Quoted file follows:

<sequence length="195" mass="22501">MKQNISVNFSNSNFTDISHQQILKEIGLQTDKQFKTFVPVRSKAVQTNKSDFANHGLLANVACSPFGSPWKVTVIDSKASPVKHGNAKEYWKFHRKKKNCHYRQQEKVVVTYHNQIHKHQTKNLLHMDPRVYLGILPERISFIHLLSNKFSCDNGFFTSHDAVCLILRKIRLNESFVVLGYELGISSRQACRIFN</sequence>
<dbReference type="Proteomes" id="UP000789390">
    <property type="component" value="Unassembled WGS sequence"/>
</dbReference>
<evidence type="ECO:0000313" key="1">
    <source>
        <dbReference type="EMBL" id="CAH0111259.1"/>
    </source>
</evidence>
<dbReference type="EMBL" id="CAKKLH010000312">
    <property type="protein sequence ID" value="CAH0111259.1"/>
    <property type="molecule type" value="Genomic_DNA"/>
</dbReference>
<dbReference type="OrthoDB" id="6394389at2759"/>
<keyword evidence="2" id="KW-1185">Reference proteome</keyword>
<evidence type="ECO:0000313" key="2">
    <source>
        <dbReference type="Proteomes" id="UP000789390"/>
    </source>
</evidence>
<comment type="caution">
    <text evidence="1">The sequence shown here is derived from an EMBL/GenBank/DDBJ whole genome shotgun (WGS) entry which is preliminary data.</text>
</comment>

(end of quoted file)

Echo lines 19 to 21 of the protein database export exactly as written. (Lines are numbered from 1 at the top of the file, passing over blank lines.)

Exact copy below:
    </source>
</evidence>
<comment type="caution">